A jury convicted Appellant of delivery of a controlled substance. The trial court sentenced him to confinement for thirty years. The Court of Appeals reversed the conviction, concluding that the trial court erred in conducting a jury shuffle after the conclusion of voir dire. Roberts v. State, No. 12-94-00205-CR (Tex. App. - Tyler, delivered August 29, 1997). This Court remanded the case to the Court of Appeals to conduct a harm analysis. Roberts v. State, 978 S.W.2d 580 (Tex. Crim App. 1998). The Court of Appeals again reversed the conviction, citing Ford v. State, 977 S.W.2d 824 (Tex. App. - Fort Worth 1998, pet. pending), and deciding that the erroneous jury shuffle "defies analysis by harmless error standards, and thus cannot be proven harmless beyond a reasonable doubt under Rule 44.2." Roberts v. State, S.W.3d , slip op. at 6 (Tex. App. - Tyler, No. 12-94-00205-CR, delivered February 26, 1999). The State filed a petition for discretionary review challenging the Court of Appeals' conclusion that this type of error defies a harm analysis.
In Ford v. State, ___S.W.3d___ (Tex. Crim. App. No. 1649-98, delivered May 1, 2002), this Court addressed the Fort Worth Court of Appeals' holding that error in failing to order a jury shuffle was harmful because the appellate court was unable to measure whether the error had a substantial or injurious effect on the jury's verdict. This Court explained that the purpose of the jury shuffle is to ensure that venire members are listed in random order. Id., S.W.3d , slip op. at 5. Because applicable rules and statutes already require that panels be listed randomly from the outset, a trial judge's failure to order a shuffle does not, by itself, indicate a nonrandom listing of the venire. This Court held that nothing in the record indicated that the procedures outlined in the applicable statutes and rules were disregarded or that the process of assembling a jury panel was subverted to achieve a nonrandom listing of the venire. Id. Thus, this Court concluded the error in denying the defendant's request for a jury shuffle was harmless.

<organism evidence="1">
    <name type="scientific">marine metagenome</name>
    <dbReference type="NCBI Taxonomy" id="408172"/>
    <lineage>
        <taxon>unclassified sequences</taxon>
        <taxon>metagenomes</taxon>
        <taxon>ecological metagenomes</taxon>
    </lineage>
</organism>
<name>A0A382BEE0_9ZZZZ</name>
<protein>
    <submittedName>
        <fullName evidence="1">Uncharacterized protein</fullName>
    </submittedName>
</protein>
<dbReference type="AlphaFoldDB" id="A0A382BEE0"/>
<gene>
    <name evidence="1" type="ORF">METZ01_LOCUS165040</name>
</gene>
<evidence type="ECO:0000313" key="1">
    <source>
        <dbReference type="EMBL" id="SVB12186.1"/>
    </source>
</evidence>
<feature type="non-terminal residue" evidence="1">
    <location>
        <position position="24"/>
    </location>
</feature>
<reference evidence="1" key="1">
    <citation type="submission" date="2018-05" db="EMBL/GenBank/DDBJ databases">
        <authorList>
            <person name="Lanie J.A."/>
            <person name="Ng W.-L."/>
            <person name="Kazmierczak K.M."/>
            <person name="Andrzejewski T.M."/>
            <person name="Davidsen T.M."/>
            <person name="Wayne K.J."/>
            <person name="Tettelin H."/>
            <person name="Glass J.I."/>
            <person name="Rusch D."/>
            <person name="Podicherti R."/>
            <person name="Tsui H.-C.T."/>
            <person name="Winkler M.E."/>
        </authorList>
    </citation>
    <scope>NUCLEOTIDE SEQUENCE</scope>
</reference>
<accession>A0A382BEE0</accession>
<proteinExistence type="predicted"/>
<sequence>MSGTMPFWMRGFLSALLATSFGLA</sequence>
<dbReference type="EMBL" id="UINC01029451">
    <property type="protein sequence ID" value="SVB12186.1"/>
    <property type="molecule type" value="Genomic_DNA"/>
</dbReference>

When the Court of Appeals decided this case, it did not have the benefit of this Court's opinion in Ford. Accordingly, we grant ground one of the State's petition for discretionary review, vacate the judgment of the Court of Appeals, and remand to that court for reconsideration in light of our opinion in Ford and, if necessary, for the court to address Appellant's remaining points of error.
Delivered June 19, 2002